AUGUSTA, Ga. — He is the baggage handler’s son of Tongan-Samoan descent who at age 7 for the first time in his life watched a golf tournament on television. It was the 1997 Masters. He was transfixed.
“I saw this kid who was the same color as me,” Tony Finau told Lee Benson of the Desert News. “I saw him fist-pumping, I saw him wearing the green jacket; he made the game look so cool.
“And I’m like, man, maybe I can do that someday, maybe I can play in the Masters.”
The kid, of course, was Tiger Woods. And Sunday, Finau, after great runs in 2018 at the U.S. Open at Shinnecock Hills and the British Open at Carnoustie, will be playing with Woods and leader Francesco Molinari in the final round of the Masters.
“Oh man,” said Finau, “it would be an unbelievable thing for me, and something I’ve dreamed of for a long time.”
Or for as long as the 29-year-old from a hardscrabble life on the west side of Salt Lake City has dreamed.
Finau began his third round Saturday birdie-birdie-birdie and added another on six. On the 570-yard 8th hole he had an eagle 3, which came within inches of being a double-eagle. He shot a 30 on the front nine and an 8-under 64 for a 54-hole total of 11-under 205, the same as Woods and two back of Molinari.
“It was a great start,” said Finau in an understatement.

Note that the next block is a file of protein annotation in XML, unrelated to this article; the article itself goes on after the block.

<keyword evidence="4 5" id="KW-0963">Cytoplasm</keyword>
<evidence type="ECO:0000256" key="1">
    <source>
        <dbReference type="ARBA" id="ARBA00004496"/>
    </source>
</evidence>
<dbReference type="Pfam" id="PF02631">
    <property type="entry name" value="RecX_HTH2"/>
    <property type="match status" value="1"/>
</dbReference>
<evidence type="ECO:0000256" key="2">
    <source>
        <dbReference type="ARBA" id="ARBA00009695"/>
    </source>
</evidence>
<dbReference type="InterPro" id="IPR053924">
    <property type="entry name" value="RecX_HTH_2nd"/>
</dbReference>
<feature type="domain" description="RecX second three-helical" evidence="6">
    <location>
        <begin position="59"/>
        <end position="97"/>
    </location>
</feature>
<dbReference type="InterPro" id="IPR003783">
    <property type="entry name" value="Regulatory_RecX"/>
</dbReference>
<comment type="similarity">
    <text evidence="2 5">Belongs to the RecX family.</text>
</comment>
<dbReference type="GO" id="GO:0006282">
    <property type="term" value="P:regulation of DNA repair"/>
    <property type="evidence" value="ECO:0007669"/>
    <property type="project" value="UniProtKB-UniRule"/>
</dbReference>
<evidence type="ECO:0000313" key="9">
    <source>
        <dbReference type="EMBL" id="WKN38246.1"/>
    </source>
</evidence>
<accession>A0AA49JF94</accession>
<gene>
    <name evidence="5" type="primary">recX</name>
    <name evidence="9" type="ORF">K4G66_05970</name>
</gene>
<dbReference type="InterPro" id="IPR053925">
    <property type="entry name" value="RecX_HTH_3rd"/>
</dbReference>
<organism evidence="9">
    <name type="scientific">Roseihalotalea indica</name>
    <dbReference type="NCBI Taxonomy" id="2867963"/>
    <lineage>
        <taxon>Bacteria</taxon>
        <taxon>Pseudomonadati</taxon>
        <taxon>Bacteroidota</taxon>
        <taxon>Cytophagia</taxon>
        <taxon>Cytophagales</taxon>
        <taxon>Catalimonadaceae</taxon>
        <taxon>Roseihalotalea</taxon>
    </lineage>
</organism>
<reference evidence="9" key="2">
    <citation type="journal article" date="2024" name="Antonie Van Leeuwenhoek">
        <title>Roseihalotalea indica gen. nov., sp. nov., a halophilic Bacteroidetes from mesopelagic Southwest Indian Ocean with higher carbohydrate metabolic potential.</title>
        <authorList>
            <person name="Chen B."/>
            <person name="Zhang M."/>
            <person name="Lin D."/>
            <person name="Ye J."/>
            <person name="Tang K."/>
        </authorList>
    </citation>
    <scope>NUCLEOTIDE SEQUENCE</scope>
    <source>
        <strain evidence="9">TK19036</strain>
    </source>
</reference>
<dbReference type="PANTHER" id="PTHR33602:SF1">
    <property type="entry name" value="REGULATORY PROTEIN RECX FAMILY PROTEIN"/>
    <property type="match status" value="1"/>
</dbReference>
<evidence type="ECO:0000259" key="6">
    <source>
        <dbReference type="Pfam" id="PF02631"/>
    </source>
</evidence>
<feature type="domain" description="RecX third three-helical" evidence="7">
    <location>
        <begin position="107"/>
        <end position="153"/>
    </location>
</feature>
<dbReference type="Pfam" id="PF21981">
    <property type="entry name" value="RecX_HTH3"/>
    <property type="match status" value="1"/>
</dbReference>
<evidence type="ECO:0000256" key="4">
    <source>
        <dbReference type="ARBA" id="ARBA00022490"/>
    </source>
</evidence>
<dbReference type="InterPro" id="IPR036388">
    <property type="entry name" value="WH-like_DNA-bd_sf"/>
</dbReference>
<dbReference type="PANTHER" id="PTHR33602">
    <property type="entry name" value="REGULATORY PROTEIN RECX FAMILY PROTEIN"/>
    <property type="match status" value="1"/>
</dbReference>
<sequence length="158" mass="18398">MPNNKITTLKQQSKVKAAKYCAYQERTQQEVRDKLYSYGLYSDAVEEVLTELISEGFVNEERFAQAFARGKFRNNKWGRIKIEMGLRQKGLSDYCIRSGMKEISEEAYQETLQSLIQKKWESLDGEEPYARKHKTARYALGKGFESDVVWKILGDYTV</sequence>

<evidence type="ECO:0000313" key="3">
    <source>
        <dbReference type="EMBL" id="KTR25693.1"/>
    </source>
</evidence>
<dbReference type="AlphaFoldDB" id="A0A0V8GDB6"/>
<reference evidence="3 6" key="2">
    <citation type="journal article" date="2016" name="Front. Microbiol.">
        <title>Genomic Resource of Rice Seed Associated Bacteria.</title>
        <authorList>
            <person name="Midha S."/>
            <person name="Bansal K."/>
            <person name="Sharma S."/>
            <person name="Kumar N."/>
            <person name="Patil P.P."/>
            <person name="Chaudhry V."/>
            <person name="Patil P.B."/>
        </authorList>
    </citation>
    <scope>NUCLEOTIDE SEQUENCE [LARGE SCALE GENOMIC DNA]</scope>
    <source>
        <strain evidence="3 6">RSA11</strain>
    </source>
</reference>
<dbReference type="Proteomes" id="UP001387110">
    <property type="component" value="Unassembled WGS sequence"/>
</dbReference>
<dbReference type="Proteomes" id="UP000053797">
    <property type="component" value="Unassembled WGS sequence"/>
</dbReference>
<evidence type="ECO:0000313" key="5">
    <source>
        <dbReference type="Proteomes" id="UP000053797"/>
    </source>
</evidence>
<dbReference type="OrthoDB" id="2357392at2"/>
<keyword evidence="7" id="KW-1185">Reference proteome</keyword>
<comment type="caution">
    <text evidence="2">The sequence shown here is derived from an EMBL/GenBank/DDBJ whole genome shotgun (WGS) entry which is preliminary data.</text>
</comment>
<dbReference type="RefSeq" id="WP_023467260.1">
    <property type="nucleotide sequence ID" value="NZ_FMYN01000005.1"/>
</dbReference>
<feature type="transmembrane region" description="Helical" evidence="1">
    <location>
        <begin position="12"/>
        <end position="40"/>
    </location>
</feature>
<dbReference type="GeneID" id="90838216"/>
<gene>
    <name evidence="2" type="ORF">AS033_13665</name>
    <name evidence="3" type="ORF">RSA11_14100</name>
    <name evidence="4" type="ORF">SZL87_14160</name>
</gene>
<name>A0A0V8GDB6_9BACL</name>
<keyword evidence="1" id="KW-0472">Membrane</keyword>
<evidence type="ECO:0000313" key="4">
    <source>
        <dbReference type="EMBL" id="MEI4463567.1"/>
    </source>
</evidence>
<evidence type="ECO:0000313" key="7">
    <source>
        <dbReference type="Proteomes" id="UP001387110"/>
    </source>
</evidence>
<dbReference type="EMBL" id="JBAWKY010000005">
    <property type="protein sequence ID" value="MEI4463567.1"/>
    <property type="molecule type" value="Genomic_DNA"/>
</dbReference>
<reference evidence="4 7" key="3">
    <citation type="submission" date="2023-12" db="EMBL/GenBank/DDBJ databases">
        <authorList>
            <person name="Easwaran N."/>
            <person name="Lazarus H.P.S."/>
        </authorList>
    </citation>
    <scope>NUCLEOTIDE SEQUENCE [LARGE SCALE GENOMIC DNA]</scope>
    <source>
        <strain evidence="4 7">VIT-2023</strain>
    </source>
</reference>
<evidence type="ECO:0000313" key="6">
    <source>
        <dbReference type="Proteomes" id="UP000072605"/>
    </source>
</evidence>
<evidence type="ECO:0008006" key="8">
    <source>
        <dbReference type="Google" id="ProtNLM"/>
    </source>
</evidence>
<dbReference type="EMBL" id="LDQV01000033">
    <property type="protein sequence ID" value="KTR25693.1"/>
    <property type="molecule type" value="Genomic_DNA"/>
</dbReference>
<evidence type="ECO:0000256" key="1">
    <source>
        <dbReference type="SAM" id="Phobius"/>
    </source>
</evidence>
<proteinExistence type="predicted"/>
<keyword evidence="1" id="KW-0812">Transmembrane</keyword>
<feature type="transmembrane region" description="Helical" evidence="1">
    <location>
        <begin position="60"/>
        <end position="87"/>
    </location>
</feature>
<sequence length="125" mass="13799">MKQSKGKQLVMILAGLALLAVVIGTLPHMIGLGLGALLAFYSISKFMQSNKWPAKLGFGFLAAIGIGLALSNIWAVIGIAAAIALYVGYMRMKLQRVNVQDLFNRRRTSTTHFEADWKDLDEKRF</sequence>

A year ago, Finau made a hole-in-one at the seventh hole of the par-3 event held the day before the Masters, leaped in celebration and sprained an ankle. No jumping this time for the 6-4, 200-pound Finau. Just scoring.
"It was great standing on the first tee fully healthy this year,” he said. “I know it’s a golf course I like. I’m driving the ball nicely. Going into today, I felt calm and comfortable, and I think my score showed it.”
At the U.S. Open at Shinnecock Hills last summer, he was in third place late Sunday before a double-bogey on the final hole dropped him to fifth. He said the experience of being in contention will prove beneficial, perhaps in this Masters.
The forecast of a severe late-afternoon thunderstorm persuaded Masters organizers to move up Sunday’s starting times and go off both tees in threesomes, rather than twosomes. So instead of teeing off at about 2:30 p.m., Finau is set to tee off at 9:20 a.m.
“I do think that’s nice, not waiting around,” he said. “I remember when I was in the final group last year at Shinnecock, just how much time it was, like the longest day of my life, and I still hadn’t teed off. No matter what, when it’s time to tee off tomorrow there’s going to be guys on our heels, and I’m going to have to play good golf.”
Guys on his heels, or in this case Tiger Woods right alongside, the man whose charisma got Finau interested in the game in the first place.